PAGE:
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Today's News

  • District court docket: 1-23-13

    Judge Donna Dutton heard the following cases during Anderson District Court proceedings on December 6, 2012.
    John Madden, Jr., motion to revoke probation, operating a motor vehicle under the influence, second-degree possession of controlled substance – continued to Dec. 20.
    Kimberly A. Miller, show cause, operating a motor vehicle under the influence – paid.
    Billie J. Minix, bond forfeiture hearing, possession of marijuana – bond forfeited.

  • Library board approves amended $3.4M budget

    Library board director Pam Mullins said she budgets “conservatively,” not wanting to anticipate too much in income, or too little in expenses for the Anderson Public Library.
    And since the library board of trustees approved her final $3.336 million budget in May of 2012, there have been a few changes for both projected revenue and expenses.
    The board voted unanimously in its Jan. 15 meeting to amend the library’s budget from $3.336 to $3.442 million for the current fiscal year ending June 30, 2013.

  • Keeping resolutions under oath

    I tell people I never make new year resolutions.
    I lie.
    Which is, funny enough, the first rule of forming resolutions.
    My flimsy covenants should not be considered resolutions.
    They’re promises taped together only by mental commitment. Resolutions upheld by the most fragile glue imaginable.
    Maybe, to pin some permanence on resolutions, I’ll eventually learn to write them down. Trap them on paper where they can’t be lost.

  • Float beds useful for more than tobacco

    I just watched a sunrise give way to waves of clouds in the west. When I say waves, I truly mean it, like a child’s drawing.
    The sky was layered from the ground up, starting with a band of light blue, which flowed into the dark and topped with white cap waves. The wind had it moving like the tide coming in on an ocean. Just another beautiful portrait by Mother Nature.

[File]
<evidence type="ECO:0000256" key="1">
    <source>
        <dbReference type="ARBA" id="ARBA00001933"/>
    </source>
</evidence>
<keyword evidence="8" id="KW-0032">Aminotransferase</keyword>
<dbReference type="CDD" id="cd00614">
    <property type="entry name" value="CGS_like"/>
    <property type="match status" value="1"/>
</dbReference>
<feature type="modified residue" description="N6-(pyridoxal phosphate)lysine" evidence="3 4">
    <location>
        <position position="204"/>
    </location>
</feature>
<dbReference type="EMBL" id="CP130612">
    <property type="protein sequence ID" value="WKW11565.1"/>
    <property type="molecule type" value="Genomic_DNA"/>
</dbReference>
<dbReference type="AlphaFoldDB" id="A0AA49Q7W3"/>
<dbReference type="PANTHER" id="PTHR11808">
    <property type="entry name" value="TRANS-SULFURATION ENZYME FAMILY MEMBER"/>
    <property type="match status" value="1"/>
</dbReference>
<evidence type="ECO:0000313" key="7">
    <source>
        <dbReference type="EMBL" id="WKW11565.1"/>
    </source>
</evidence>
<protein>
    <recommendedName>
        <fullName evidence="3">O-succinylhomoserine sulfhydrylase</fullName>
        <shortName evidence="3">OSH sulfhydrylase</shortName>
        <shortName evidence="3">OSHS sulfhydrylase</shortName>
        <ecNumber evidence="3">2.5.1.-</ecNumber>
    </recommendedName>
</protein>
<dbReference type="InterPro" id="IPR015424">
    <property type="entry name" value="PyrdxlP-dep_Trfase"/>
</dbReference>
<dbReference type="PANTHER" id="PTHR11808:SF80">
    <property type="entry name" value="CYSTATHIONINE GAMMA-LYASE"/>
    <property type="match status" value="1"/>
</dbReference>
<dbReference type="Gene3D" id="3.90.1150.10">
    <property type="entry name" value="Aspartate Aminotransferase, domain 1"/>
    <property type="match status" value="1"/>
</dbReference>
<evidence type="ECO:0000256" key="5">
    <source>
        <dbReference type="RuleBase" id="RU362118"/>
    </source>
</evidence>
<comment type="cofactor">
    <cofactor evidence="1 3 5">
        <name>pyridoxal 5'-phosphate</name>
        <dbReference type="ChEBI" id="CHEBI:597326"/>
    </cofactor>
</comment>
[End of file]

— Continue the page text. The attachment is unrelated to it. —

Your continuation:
• Don’t let stereotypes make you feel old

    How old do you want to be? When children or teens are asked that question, they usually want to be older than they are, maybe 12, 16, 18 or 21.
    The answer varies depending on their current age. But how old do you want to be?
    I’m planning on a healthy 100. It’s in my genes. I come from strong German ancestors who lived a long time: 104, 102 and 99 + 11 months. My aunt almost made it to 100.

  • Take sheriff’s advice to protect children

    Column as I see ’em …
    There are two reasons Troy Young will be the sheriff of Anderson County for as long as he chooses to continue serving: temperament and common sense.
    Sheriffs across the United States, including one in Kentucky, have made national headlines over the past several weeks as the country and its politicians wrestle over proposed gun control legislation.
    From those sheriffs Americans have heard plenty of 2nd Amendment bravado about how they would refuse to enforce any gun laws they considered breaches of the Constitution.

  • ‘Pirate’ sets sail on cancer-free life

    Joshua Huff, 6, slashed the air in his living room with his cutlass, a child-size, plastic toy sword.
    That’s the best thing about pirates, Joshua said, their swords.
    Now the Robert B. Turner first grader has a backyard pirate ship playground to match, courtesy of the non-profit Make-A-Wish Foundation.
    Joshua had been battling leukemia, a cancer that attacks the blood cells, since he was about 3, according to his mother Tammy Huff.  

  • News briefs: 1-23-13

    Pinewood Derby
    to be held Saturday
    The annual Pinewood Derby for Cub Scout Pack 38 will be held this Saturday, Jan. 26 starting at 9 a.m. at Lawrenceburg United Methodist Church, located at 565 Carlton Drive.
    Cub scouts will race against one another based on rank with all the winners of each race competing in a championship race at 1:30 p.m.
    Trophies will be presented to the winners after each race.

    Two named to
    Century Bank positions

  • Third graders find, return missing cash

    When Robert B. Turner Elementary Principal Wayne Reese called last Tuesday, Chasidy Hawkins thought one of two things had happened to her son Tyler.
    One: Tyler had gotten sick, possibly with the flu.
    Two: Tyler had gotten in a fight with a female classmate.
    Contrary to Chasidy’s fears, the prinicipal had news about Tyler that would make Chasidy’s day, he said.
    And it did.
    Tyler, 9, and classmate Lakesha Gerow, 8, had asked their teacher to be excused to go to the restroom.

  • Secretariat Drive man gets 20 years for child porn

    The Lawrenceburg man who late last year pleaded guilty to a host of child pornography distribution charges was sentenced to 20 years in prison Tuesday morning in Anderson County Circuit Court.
    Mark Hawks, 55, who previously lived at 402 Secretariat Drive, received the maximum sentence allowed, according to Commonwealth’s Attorney Laura Donnell.
    Public defender Scott Getsinger asked Judge Charles Hickman to consider parole for Hawks, who had a previous sex offense conviction in the late 1980s for inappropriately touching an 8-year-old niece.